Which direction to head for Java webdev frameworks?
September 30, 2005 11:52 AM   Subscribe

I'm starting to get involved with Java WebDev and would like suggestions on which direction to go.

I've been doing apache/perl/php/sql stuff under linux for four or five years now. I'm really comfortable with it, but I'd like to expand into java. I've taught myself Java about four times now, but always get stuck on the part where I actually start building stuff. I started with applets, but would really like to understand the server side. I can set up tomcat and mod_jk, and build really simple servlets, but it seems like there are a number of frameworks out there and I should pick one to focus on. Two that sort of stand out in my mind are struts and cocoon. Should I be bothering with these before having a more encyclopedic knowledge of servlets? Are there better frameworks to consider? I'd appreciate any advice. There's so much available it's hard to know where to begin, and my own digging is proving a bit frustrating (the cocoon docs are a bit cryptic, and everything looks like an xml config file...). Thanks!
posted by roue to Computers & Internet (6 answers total)
I wouldn't get involved with Struts or servlets unless you're looking at this from an employabilty standpoint. Struts is outdated and awkward to use and Servlets are too low-level to be very productive. I don't have much experience with Cocoon, but some people swear buy it (not many that I've found.)

For the front end (the part the spits out the HTML and manages the user interaction) there are tons of options. There is the new industry standard Java Server Faces, which may suffer from being designed by committee, but will probably be the next big thing. There is Tapestry, a component oriented framework that I like. There is Webwork, Struts2, etc- lots to choose from.

For the application part you have a few choices. There is J2EE type servers (this is like Weblogic, JBoss, etc) that are overkill for most small to medium projects. This includes all types of things like EJB's and DB transactions and session management, etc. I wouldn't bother with this unless you want to get in to creating huge, business apps.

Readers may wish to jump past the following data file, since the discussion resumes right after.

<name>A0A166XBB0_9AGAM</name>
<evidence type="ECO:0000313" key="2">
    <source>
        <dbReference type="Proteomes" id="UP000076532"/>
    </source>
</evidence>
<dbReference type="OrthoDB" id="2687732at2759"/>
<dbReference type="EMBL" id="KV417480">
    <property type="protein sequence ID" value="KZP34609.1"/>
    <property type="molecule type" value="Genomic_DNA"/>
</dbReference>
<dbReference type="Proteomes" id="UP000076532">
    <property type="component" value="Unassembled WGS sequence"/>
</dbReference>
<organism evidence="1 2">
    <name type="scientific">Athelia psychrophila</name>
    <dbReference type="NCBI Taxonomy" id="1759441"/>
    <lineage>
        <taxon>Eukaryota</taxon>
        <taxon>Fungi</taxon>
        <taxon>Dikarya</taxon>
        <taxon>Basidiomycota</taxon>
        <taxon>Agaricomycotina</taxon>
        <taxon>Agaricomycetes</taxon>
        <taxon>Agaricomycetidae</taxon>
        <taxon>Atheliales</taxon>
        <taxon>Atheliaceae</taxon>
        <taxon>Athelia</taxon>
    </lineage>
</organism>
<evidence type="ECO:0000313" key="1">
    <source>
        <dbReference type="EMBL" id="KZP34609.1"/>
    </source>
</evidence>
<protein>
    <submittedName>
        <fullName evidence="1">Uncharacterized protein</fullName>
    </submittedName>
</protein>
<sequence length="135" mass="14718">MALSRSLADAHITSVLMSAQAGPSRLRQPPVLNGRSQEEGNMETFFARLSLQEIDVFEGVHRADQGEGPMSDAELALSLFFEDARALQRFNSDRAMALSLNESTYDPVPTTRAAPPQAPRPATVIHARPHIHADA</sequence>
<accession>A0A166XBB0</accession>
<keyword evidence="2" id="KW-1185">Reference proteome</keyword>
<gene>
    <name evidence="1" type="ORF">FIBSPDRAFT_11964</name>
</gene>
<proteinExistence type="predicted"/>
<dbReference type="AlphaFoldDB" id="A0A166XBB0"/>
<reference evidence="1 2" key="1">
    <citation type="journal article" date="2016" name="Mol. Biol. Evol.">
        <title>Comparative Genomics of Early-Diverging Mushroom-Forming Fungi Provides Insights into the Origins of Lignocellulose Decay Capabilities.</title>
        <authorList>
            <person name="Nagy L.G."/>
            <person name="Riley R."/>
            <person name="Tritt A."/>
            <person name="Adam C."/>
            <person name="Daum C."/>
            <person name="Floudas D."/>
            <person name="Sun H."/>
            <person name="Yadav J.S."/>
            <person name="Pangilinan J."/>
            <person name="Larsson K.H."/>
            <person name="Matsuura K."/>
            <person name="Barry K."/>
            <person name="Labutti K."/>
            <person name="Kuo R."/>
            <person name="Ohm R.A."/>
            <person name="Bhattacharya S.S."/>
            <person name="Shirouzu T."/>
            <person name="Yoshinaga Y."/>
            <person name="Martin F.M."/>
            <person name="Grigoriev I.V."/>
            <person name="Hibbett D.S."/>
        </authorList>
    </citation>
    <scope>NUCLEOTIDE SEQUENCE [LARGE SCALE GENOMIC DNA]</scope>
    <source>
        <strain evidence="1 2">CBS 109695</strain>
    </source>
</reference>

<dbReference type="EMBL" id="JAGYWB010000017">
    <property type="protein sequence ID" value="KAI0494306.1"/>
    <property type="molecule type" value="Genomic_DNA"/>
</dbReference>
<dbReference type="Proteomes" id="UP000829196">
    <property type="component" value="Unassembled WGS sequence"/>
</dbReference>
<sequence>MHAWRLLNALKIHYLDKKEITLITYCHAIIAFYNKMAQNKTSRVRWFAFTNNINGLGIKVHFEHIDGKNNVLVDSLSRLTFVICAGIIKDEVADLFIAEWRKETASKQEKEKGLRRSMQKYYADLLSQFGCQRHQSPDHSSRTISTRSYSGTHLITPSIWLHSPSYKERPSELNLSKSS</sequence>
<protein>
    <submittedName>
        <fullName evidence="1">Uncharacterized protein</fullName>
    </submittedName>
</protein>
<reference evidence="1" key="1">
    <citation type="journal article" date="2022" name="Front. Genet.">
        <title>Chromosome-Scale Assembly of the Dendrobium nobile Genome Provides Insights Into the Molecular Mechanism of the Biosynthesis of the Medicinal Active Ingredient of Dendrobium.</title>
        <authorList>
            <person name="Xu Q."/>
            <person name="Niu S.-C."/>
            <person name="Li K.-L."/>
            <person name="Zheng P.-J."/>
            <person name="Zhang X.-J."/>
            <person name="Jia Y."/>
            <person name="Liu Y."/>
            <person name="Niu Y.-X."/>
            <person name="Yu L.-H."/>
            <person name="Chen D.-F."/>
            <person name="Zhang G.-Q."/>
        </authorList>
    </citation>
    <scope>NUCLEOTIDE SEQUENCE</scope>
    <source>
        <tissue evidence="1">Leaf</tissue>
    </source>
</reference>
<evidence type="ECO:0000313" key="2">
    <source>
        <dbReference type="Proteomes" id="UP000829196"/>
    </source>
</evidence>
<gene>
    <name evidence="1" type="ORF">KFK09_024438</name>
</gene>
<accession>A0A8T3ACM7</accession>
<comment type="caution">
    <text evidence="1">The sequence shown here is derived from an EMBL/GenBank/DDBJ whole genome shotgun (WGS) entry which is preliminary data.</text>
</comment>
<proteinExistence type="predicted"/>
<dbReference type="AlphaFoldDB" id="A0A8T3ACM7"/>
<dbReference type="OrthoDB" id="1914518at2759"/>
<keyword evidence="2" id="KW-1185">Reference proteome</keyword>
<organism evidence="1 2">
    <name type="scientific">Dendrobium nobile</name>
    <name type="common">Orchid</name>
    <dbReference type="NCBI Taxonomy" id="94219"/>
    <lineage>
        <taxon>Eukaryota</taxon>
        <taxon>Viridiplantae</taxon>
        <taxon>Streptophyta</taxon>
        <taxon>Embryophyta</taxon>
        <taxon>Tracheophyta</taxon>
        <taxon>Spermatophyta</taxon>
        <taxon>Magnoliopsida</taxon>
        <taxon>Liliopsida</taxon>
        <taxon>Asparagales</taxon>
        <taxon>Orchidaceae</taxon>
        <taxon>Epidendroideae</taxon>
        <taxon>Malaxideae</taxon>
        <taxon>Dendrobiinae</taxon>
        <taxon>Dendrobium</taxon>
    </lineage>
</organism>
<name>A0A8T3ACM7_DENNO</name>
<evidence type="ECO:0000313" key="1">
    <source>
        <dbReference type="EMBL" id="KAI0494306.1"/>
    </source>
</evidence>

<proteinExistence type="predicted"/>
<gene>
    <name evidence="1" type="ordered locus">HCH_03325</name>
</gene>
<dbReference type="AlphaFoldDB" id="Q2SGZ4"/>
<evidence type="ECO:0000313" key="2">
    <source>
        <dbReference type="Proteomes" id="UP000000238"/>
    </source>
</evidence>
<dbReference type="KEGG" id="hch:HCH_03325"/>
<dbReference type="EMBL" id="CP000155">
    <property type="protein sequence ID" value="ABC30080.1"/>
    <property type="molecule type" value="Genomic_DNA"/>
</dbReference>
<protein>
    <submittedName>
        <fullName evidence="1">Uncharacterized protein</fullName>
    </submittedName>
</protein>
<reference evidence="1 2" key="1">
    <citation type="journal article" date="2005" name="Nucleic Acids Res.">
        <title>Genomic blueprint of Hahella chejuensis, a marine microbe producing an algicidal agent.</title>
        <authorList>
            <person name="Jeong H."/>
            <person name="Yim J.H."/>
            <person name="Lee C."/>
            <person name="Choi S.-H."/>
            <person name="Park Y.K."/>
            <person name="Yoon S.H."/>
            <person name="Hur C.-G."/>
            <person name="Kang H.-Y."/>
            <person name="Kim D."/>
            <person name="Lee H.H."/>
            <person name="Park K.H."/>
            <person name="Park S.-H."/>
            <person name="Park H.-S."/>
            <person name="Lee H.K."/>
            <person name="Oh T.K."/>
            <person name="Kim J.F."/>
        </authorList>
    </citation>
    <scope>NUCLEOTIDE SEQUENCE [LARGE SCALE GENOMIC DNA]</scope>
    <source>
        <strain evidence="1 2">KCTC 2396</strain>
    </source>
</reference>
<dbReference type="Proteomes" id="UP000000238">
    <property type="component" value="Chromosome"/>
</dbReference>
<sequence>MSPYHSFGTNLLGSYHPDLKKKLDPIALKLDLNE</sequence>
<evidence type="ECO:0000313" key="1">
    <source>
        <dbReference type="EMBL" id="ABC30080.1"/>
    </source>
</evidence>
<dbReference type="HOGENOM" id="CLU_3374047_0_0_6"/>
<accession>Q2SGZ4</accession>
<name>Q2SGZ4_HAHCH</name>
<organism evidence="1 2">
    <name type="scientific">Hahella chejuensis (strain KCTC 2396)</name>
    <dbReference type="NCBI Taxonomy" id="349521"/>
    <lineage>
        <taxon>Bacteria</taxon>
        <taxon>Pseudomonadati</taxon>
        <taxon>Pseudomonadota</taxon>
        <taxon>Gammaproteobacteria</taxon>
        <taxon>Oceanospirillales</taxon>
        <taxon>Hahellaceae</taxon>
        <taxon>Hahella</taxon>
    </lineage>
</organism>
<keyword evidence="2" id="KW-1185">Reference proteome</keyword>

Anohter choice is the Spring framework. It is the current darling of the Java devs. Its basically a framework that you use to assemble applications in a modular manner, with support for things like DB transactions.

Another thing you'll hear a lot about once you get in to this is Hibernate. This framework bascally translates relational databases to and from Java objects. Its a very nice way to abstract away SQL and worries about caching.

A good way to get an overview of all these pieces is Appfuse, an project starter that gets you up and running quickly so you can get to the fun parts.
posted by gus at 12:26 PM on September 30, 2005

JavaServer Faces has been "the next big thing" for around four years. I use Cocoon at work (it was chosen before I got here), and it's extremely flexible. You can use it with Hibernate or Spring. At my company we're being conservative and still using XSP logicsheets (incl. ESQL) with database actions, but CForms (continuations) is where all the development action is.

Like a lot of open-source programs, most contributors want to work on flashy new buzzword stuff (like AJAX support) instead of documentation or feature stability. There's definitely a steep learning curve, and you have to build your own components and fix your own bugs pretty often.

Still, if you're looking to get your feet wet in a really wide variety of technologies, Cocoon is a good place to start.
posted by hyperizer at 1:15 PM on September 30, 2005

Please don't do this. I know this isn't answering the question, but who has the time to be filling out those XML configs? Take a look at Ruby or Python or eliminate the middle man and look at Lisp, if you've got the stones for that.
posted by yerfatma at 6:44 PM on September 30, 2005

I was thinking about this today. If I was starting out in Java web devving, I would learn the spring and hibernate stack. Inversion of Control (as implemented by Spring) is a simple, effective way of wiring your objects together.

I highly recommend Matt Raible's AppFuse for getting started.
posted by toastchee at 8:20 PM on September 30, 2005

I 2nd yerfatma's advice to skip Java and go straight to Ruby.

I highly recommend the book "Agile Web Development with Rails."

I approached java a couple times (like you) from a mostly Perl background. After stalling a couple times, I finally followed through when I had a real JSP project. My conclusion: I don't like webdev work with Java. YMMV.

All the Rails hype is frankly a bit annoying, but you really need to look at this great technology.
posted by phildog at 6:35 AM on October 3, 2005

It depends on the scope of what you want to build. Ruby is probably fine for a blog or simple e-commerce site, but I've heard it doesn't scale well for more complex projects.
posted by hyperizer at 2:20 PM on October 5, 2005

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